Many women who go through menopause experience insomnia. Often, the inability to sleep is a result of hot flashes and the adrenaline racing to the brain to jolt them awake. This is the most common cause, but by far not the only. Menopause increases stress and anxiety levels, sometimes causing a woman’s minds to race to the point where she cannot quiet herself enough to fall into a peaceful sleep. Other symptoms include depression and mood swings, which often occur in tandem with shifting hormones.
Hormonal Changes & Treatment
The changes caused by menopause largely are a result of the hormonal fluctuations in a woman’s body. For years, many doctors advocated the use of hormonal replacement therapy (HRT). Because the treatment received mixed reviews, however, many women opted for other methods of handling their menopause. Some chose holistic paths; others tried to treat it at home. Some women simply live with menopause and cope with it the best they can.
Not a primary side effect of menopause, insomnia is related to side effects and symptoms. So to reduce the insomnia, you need to address these symptoms.
For most women, this requires stress management in one way or another. Stress can be managed at home, on one’s own or in a class or group. Many women take yoga to help with relaxation or go on light hikes or some other activity. For those who prefer a natural treatment, exercise can be an excellent remedy. It will help relax the body, promote regular sleep cycles and alleviate depression or mood swings.
Other women try to regulate their shifting hormones through herbal remedies. Younger women often use black cohosh to aid menstruation, and it can be helpful to manage menopause. You should visit a holistic doctor for a proper evaluation of your needs if you intend to use herbs to treat your symptoms.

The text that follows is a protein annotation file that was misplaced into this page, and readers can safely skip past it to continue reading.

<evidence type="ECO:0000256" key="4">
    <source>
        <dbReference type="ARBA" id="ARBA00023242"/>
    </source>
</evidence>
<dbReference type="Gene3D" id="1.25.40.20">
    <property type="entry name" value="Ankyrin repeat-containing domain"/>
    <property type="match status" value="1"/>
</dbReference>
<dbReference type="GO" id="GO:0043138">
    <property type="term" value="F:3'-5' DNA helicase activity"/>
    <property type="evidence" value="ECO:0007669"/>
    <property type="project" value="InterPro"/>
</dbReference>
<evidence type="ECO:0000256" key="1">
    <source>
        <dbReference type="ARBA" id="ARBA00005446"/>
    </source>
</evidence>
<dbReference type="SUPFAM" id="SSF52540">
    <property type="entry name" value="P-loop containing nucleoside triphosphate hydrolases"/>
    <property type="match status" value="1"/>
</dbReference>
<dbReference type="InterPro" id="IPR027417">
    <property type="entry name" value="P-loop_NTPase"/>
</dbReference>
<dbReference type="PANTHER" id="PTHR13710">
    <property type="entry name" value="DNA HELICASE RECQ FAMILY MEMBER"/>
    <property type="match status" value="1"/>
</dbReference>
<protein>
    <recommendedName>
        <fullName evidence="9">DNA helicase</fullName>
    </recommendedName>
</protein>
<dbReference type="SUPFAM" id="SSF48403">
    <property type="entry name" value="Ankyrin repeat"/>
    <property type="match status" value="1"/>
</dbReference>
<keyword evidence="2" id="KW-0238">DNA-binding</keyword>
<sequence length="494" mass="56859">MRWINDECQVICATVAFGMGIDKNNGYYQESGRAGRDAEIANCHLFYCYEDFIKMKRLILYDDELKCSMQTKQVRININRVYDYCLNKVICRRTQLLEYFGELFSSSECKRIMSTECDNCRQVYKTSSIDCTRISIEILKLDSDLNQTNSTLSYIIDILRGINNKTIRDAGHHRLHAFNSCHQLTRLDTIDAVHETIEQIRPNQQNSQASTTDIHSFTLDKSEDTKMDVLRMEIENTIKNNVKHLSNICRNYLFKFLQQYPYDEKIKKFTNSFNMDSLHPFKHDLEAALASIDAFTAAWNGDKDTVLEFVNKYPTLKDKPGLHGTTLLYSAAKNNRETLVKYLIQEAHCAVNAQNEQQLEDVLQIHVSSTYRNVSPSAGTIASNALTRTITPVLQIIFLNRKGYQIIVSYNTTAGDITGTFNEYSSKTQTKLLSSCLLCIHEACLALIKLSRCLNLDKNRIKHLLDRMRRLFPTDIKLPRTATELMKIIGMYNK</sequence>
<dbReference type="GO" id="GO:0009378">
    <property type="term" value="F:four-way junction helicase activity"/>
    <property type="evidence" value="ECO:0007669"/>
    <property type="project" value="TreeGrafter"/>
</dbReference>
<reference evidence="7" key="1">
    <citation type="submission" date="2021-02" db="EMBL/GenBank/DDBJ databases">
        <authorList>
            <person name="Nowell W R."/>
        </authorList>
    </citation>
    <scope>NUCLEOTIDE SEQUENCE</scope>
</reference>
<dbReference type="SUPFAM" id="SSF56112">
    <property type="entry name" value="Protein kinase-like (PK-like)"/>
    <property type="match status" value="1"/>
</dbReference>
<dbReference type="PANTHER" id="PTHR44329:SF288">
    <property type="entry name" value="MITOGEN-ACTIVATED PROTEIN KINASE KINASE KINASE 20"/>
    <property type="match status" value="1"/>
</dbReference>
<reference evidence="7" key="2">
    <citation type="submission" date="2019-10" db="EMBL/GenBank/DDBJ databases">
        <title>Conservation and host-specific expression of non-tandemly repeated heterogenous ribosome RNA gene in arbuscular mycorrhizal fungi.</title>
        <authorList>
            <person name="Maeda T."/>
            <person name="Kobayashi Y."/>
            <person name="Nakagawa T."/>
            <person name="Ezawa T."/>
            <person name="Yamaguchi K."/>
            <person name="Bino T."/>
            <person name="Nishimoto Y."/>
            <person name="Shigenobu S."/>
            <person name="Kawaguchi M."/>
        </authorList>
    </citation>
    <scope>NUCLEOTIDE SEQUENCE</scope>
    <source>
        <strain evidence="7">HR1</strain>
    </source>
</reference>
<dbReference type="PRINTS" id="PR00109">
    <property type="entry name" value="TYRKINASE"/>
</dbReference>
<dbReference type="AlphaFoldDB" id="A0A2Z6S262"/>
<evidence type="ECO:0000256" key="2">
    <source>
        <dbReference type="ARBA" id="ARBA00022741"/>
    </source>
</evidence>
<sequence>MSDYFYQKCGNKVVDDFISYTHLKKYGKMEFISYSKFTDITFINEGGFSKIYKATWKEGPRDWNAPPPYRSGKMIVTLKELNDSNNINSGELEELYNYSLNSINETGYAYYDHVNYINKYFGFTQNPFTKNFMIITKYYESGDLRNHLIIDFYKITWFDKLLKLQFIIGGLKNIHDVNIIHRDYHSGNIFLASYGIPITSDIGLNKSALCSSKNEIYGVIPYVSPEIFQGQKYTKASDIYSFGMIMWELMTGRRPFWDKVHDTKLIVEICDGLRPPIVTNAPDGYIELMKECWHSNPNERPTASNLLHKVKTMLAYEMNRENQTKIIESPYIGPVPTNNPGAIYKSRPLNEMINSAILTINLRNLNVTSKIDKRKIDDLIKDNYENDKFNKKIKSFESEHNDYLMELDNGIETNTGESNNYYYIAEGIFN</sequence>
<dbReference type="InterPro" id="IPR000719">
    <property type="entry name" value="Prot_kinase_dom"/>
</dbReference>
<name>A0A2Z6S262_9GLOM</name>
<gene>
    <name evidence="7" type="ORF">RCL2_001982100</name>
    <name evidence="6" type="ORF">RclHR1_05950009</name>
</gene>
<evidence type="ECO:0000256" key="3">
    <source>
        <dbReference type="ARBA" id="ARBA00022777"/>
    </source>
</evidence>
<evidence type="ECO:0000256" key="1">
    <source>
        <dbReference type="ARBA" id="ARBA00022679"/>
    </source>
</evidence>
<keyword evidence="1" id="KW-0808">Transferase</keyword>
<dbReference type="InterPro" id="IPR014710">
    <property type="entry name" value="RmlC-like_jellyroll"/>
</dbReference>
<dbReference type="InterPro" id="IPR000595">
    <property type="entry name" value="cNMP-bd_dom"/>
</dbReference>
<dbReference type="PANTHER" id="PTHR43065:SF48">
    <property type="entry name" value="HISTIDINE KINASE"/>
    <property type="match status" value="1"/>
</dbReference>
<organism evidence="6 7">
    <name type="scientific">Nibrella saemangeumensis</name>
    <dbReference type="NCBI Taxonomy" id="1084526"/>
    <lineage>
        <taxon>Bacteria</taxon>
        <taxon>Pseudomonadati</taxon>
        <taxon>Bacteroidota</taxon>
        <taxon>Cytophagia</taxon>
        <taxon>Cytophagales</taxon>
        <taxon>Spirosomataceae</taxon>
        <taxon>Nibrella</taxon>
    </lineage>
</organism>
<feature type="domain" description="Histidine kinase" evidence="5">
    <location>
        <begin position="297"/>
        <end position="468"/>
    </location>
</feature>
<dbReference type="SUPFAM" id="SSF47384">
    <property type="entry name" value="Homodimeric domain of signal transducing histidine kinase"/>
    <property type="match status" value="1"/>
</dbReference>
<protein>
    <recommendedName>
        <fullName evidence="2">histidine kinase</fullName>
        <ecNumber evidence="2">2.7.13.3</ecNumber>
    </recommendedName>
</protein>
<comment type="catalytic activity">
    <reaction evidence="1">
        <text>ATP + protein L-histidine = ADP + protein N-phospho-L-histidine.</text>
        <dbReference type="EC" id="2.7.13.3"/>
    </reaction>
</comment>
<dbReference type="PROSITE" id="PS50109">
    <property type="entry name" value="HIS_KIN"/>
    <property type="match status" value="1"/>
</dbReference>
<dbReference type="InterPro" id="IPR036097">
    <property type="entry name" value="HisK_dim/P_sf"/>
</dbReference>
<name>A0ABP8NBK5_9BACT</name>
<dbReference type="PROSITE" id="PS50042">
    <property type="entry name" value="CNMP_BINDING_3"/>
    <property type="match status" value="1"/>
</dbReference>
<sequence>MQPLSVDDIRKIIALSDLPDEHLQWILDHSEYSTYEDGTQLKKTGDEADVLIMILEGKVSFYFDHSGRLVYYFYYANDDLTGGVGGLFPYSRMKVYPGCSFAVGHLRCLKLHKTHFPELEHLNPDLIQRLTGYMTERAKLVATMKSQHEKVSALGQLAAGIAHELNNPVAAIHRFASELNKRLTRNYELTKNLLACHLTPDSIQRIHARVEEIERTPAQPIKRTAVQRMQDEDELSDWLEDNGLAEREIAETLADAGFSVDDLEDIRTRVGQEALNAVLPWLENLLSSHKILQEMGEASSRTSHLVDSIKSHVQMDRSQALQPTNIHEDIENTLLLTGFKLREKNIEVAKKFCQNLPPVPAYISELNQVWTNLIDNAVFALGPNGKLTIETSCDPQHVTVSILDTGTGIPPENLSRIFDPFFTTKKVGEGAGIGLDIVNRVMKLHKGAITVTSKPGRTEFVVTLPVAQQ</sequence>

For on-the-fly menopause home remedies, for treatment of hot flashes to panic attacks, try some relaxation techniques. Sit or lie in a comfortable position and close your eyes. Slowly count to 10, then pause, then count backwards to one. Repeat this as many times as you need while attempting to clear you mind as much as possible. If needed, drink water.
A more complicated exercise is akin to meditational breathing. Sit or lie in a comfortable position. Inhale slowly and count to three. Hold your breath for a count of three, then exhale for a count of three, and hold for a count of three. Repeat this process until you feel thoroughly relaxed.
A final, slight variation of the breathing exercise calls for deep breathing and removing stale air from your lungs. This can be a very relaxing exercise if done properly and used to help you sleep. In a comfortable position, inhale slowly to the count of six. Hold your breath for a count of four, then exhale for a count of eight. Follow this by three even, steady breaths, then repeat. You can adjust these numbers, depending on your abilities, but always exhale for a longer amount than you inhale.